MeSEB Leshka project to prop up power scene in Meghalaya

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Shillong, Feb 3 (UNI) With the commissioning of the 126-Mw Myntdu Leshka hydroelectric project, the current power crisis in Meghalaya could be over by next year, the Meghalaya State Electricity Board (MeSEB) sources said.

''The coming up of industries at Byrnihat and other places of the state had changed the power scene in Meghalaya from that of surplus to starving,'' and the completion of the new project would bring in relief to the power-starved state, Chief Project Manager of Myntdu Leshka Project, Elias Lyngdoh told reporters during a recent visit there.

Around 486 MW of energy will be added to the present system (600 MW approximately) of which the average yearly requirement is 1400 MU. The balance to be met from the Central grid.

The south bound river project, a first of its kind in Meghalaya, located in the southern belt which experiences early rains and hence will provide constant power even at the leanest period of the year, Mr Lyngdoh stated. Informing that all three 42 MW units of the project were scheduled to be completed by June 2009, the Project Manager said.

He said the first unit was expected to be commissioned in November-December-2008 and that will give the MeSEB a credit of being the fastest commissioned power project by a public sector undertaking anywhere in the country as per Central Electricity Authority observations.

The Leshka project, being set up at a total cost of Rs. 785.88 crore, has also proven to be economically conducive for production as it rates at Rs 6.24 crore per mega watt translating to a cost price of Rs 2.42 paise per unit of electricity consumed.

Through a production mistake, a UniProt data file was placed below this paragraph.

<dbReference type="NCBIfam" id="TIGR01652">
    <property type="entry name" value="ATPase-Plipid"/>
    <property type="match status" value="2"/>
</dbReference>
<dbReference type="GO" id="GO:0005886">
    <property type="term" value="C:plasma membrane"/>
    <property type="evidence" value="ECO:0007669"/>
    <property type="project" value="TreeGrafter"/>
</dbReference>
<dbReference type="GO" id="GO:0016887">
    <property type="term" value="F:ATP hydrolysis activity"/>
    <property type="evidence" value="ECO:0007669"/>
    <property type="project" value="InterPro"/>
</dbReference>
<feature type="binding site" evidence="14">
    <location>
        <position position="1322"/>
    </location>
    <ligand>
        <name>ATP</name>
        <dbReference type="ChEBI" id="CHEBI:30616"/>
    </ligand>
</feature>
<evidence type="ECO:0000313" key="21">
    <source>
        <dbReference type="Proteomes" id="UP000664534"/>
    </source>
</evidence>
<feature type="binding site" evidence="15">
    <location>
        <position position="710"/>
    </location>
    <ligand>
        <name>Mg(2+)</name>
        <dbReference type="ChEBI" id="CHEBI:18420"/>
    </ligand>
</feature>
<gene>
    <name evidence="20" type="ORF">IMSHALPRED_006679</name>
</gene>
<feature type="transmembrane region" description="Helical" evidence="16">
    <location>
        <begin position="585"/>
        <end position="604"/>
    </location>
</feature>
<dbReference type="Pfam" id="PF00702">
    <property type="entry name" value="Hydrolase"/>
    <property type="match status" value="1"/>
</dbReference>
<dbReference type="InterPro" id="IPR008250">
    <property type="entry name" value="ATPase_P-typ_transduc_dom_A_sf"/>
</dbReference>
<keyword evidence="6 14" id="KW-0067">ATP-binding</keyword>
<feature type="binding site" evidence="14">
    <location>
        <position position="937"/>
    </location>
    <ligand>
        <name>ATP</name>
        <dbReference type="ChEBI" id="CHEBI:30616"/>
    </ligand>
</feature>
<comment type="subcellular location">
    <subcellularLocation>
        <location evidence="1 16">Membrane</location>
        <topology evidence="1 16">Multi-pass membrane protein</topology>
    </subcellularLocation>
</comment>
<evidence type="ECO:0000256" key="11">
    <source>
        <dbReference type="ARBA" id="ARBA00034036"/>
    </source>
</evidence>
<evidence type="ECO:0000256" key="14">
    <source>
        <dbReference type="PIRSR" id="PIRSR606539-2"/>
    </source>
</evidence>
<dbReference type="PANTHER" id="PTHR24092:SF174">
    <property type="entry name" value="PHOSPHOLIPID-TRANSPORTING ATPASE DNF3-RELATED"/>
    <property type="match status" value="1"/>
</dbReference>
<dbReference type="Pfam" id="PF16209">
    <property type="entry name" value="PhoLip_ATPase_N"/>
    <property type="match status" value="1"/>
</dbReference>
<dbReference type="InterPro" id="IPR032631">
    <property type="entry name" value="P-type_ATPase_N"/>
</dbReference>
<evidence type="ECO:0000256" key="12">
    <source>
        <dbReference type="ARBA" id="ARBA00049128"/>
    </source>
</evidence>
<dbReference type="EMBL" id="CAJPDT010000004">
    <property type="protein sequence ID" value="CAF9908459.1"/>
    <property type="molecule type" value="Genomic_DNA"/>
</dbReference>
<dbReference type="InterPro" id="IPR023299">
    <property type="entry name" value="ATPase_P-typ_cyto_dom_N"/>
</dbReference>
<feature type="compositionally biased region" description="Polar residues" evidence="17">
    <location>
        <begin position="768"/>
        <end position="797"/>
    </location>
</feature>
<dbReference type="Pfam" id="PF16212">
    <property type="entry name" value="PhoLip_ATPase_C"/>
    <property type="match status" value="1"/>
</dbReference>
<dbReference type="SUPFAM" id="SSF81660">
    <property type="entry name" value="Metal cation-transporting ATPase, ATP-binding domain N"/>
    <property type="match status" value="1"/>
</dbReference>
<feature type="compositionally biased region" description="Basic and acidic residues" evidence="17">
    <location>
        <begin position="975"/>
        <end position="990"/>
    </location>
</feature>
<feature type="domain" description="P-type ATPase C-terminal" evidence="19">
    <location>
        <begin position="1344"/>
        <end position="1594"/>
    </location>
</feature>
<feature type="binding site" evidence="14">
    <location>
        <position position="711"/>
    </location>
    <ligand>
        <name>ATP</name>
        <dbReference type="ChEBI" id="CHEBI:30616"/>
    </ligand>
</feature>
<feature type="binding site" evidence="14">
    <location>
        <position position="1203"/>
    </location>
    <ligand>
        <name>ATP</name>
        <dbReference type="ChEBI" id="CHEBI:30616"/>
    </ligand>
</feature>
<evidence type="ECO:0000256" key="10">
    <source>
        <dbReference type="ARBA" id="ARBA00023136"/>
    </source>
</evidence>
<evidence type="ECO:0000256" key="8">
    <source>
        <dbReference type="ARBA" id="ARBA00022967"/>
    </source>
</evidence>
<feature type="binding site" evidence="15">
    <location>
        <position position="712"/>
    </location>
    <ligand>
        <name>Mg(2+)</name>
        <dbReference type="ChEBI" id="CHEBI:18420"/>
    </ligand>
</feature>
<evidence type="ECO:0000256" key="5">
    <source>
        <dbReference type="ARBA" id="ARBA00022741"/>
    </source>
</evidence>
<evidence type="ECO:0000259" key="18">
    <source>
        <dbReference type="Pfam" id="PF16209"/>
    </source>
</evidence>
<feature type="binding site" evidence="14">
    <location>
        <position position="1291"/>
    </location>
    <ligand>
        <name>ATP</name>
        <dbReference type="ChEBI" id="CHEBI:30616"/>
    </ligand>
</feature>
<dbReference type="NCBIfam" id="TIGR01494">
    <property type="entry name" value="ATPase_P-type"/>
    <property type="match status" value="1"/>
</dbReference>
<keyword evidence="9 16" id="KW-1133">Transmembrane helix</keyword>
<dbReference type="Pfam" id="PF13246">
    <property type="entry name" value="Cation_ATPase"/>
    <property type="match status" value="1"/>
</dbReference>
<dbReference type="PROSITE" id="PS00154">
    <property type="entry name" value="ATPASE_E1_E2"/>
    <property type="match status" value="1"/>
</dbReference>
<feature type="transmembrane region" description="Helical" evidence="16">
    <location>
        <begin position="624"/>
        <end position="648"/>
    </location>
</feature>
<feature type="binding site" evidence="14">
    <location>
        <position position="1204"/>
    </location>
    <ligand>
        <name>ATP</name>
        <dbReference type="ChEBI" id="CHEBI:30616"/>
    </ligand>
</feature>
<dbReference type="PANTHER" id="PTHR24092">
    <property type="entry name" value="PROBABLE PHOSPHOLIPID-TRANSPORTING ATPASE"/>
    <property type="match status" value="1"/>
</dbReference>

The state government was now purchasing power from outside at the rate of Rs 3.50 to Rs 10 per unit. In 2006- 2007, the state had to shell out Rs 260.52 crore to purchase 897.50 MU of power.

The project has also been of great help to the nearby villages with the MeSEB setting up water-supply schemes, constructing roads, sponsoring schools, setting up power supply lines, establishing primary health care facilities and installing telephone communication facilities in the region.

The project has also provided job opportunities to the local people and business opportunities for land owners. ''There are about 238 people employed in the project (both regular and daily wage) and about 540 contractors benefited from the project,'' he said.

All these were happening when the state government has been harping that the MeSEB was not capable of meeting the power needs of the state and hence, the move to privatise power projects was mooted.

The promised Stage Two and Umngot Hydel Power projects are said to have been taken away from the MeSEB to be handed over to private parties.

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